Mr Mothunye Mothiba, CEO: Productivity SA, added that at the beginning of the 2016/17 financial year, money had been received from the UIF’s 2015/16 financial year. PSA was worried that the programme had been in place since 2012. During the tracking of performance, it was discovered that the money spent was not equivalent to the outcomes. The programme was aimed at assisting workers and companies in retaining jobs. An initial investigation was commissioned to identify the cause of the financial irregularity. This investigation was, however, limited due to limited resources. Nevertheless, it was discovered that the programme was characterised by maladministration. Also, some funds could not be accounted for.
He had then approached the DG to suggest that a broader investigation should be carried out in order to identify whether the maladministration was systematic or was due to issues such as a lack of capacity; negligence and so on. A broader investigation was also requested due to the sums of money that could not be accounted for, which was to the tune of R36 million at the time. The outcome of the investigations would be communicated to the Committee in due course.
The Chairperson asked if the officials under investigation had been suspended.
Mr Mothiba replied that one of the officials had been dismissed after going through the disciplinary process. The CFO had resigned after undergoing a disciplinary process. The executive manager for the programme on issues of maladministration had also resigned before the commencement of a disciplinary process. However, none of the officials would be exempted should fraud be discovered during investigations. Instances of suspecting collusion with a service provider had also been picked up and a follow-up would be done.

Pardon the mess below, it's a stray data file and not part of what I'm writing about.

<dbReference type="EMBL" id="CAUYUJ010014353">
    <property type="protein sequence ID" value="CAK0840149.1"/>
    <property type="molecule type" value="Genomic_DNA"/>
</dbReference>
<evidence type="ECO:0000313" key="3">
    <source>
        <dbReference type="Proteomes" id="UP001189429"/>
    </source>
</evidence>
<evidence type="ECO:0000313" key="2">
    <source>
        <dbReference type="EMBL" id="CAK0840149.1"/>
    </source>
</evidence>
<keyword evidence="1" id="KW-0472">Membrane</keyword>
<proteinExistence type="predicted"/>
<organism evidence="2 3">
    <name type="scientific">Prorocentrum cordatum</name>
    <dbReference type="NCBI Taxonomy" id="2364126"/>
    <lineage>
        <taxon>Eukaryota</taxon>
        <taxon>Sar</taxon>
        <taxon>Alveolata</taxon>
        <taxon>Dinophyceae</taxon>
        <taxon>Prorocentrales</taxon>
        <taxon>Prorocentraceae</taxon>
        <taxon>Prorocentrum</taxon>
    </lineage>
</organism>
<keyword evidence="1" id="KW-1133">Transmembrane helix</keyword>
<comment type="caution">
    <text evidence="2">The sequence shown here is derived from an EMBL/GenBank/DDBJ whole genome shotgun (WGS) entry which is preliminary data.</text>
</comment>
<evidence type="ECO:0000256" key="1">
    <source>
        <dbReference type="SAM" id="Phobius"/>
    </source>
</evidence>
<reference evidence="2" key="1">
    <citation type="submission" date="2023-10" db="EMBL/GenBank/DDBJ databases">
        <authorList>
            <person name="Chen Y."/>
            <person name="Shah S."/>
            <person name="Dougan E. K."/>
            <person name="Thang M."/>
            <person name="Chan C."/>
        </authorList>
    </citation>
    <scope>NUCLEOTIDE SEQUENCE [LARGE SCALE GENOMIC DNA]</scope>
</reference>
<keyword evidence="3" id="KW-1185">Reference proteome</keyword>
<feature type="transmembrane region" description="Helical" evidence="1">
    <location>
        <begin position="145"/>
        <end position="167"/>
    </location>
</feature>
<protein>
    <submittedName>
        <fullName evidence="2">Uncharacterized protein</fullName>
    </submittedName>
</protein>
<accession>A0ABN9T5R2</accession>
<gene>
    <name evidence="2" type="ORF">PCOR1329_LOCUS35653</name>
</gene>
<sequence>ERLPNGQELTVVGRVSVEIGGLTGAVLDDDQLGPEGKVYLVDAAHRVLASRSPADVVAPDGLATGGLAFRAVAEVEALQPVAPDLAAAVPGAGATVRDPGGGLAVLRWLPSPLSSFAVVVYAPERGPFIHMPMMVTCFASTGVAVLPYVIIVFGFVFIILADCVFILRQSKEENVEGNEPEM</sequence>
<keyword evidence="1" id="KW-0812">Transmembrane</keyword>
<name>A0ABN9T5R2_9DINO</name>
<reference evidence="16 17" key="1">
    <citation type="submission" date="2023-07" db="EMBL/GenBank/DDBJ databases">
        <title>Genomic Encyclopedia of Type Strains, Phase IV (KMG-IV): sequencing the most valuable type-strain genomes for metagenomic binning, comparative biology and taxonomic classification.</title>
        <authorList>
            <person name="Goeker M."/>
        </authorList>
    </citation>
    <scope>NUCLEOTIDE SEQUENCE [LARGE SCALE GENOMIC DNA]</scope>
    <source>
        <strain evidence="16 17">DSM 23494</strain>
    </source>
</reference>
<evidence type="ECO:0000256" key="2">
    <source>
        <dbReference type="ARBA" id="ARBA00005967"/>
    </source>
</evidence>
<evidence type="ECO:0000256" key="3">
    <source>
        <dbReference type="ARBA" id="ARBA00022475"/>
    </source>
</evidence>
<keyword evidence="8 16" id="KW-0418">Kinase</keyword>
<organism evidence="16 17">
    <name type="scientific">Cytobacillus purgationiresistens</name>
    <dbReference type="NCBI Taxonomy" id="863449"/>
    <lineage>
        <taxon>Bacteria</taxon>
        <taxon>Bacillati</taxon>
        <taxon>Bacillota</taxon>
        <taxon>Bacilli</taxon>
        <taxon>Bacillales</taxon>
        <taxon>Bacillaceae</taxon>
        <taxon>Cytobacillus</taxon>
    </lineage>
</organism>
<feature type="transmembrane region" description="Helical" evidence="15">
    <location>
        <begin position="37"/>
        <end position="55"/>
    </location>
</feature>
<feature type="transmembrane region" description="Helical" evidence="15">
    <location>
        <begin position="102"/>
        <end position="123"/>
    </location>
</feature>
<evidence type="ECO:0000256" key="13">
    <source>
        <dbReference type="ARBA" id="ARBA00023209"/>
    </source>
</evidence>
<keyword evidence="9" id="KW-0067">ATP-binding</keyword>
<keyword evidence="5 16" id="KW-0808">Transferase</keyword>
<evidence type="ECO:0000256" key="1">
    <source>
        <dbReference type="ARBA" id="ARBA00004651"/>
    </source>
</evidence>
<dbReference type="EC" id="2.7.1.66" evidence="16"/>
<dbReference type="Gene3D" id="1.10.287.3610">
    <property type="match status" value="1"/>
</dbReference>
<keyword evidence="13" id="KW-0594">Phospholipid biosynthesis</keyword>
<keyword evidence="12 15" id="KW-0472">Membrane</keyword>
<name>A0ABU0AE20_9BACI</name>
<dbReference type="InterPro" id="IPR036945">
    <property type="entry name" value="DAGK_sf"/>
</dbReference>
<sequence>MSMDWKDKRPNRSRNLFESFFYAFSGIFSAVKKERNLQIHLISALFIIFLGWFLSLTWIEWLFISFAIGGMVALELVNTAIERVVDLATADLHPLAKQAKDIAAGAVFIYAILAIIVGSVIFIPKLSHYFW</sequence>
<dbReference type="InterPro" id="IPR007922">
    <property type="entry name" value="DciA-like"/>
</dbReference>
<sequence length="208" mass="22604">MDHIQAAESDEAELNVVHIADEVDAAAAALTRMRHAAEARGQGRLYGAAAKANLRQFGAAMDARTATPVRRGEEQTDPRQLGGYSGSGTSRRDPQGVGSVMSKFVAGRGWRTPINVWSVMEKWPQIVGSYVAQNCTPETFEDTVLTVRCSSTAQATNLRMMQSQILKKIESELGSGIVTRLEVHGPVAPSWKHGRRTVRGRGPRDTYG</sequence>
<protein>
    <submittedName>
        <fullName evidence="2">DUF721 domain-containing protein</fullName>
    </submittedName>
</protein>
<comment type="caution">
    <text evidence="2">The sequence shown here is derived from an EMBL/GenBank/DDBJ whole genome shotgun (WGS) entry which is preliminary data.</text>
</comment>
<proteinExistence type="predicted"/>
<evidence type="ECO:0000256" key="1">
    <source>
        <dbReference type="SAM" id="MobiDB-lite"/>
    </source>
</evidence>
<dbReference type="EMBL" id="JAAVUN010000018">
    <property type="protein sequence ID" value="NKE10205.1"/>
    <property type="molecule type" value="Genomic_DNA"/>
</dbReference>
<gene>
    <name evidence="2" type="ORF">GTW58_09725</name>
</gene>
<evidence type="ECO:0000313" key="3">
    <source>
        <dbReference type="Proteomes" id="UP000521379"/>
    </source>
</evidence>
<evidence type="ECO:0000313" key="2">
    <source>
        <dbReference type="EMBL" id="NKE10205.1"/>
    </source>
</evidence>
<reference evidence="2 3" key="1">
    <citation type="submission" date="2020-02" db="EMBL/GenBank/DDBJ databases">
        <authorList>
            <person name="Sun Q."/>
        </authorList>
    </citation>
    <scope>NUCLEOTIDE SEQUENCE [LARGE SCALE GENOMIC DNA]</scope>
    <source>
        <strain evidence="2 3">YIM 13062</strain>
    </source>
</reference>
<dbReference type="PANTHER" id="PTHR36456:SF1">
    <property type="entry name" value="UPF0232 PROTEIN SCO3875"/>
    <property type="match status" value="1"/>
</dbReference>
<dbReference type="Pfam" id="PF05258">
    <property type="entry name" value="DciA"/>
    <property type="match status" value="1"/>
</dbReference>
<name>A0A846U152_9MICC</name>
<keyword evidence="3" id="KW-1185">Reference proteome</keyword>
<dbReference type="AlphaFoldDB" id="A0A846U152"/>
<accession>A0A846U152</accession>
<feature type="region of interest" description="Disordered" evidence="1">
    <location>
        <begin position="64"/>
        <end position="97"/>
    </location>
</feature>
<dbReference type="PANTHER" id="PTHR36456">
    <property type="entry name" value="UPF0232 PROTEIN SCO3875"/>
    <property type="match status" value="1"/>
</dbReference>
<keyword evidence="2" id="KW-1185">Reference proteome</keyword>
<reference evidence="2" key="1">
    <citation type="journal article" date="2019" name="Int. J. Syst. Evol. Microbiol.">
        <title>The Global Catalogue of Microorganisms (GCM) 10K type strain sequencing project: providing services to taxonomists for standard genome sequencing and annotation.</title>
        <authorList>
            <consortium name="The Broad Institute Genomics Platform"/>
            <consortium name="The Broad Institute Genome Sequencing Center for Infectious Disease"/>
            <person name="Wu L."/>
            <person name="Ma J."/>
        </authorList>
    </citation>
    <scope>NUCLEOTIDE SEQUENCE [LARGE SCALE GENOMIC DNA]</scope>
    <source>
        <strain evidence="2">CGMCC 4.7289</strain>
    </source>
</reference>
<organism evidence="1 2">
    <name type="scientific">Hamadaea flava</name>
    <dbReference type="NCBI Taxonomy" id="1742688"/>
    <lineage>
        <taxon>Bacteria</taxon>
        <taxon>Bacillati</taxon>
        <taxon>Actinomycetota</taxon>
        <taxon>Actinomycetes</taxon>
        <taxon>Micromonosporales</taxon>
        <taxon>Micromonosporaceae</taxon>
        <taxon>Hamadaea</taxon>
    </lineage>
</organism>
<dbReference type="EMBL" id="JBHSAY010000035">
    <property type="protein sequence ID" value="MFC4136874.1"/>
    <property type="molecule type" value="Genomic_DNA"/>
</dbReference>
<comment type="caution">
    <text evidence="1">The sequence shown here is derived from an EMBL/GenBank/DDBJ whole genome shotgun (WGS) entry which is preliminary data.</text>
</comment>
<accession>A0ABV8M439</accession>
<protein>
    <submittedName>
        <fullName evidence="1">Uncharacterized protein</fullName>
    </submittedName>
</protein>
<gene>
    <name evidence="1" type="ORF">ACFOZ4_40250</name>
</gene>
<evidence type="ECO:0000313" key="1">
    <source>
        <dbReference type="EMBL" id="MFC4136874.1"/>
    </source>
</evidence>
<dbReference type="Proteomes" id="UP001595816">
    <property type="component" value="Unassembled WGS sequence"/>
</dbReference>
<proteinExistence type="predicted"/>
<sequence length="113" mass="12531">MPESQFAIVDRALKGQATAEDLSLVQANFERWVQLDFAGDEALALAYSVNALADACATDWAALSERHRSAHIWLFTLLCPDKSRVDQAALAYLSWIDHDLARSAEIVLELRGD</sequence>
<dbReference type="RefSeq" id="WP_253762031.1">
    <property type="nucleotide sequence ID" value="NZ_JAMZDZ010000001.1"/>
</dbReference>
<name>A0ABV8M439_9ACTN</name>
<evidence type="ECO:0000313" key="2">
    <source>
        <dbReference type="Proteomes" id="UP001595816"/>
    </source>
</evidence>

Ms Bronkhorst reiterated that the first report from the investigations had been submitted on Monday. A request had been made for the scope of the investigation to be broadened due to the matters identified in the draft report. The report on the first part of the investigation would be received in the coming week, but the extension of the scope in relation to the issues mentioned by Mr Mothiba would be treated in the in-depth report that formed part of the analysis of the happenings within the entity.
Mr Maruping continued with his response to other issues raised by Members. He agreed with Mr Bagraim that the U-filing system platform was not user-friendly, and this formed the basis of the process of modernising the platform to also make it smartphone-friendly. The launch of this platform was anticipated for September. Plans were also under way to provide free Wi-Fi in labour centres, as part of the ways by which service delivery could be improved. Having a simplified U-filing system and Wi-Fi in labour centres would result in ease for people applying for the services being offered at the labour centres. It would also reduce the amount of time spent in the queues. The process of providing free Wi-Fi had begun. The tender for this programme would be closing on 5 July 2017. An evaluation process and appointment of service provider would commence shortly.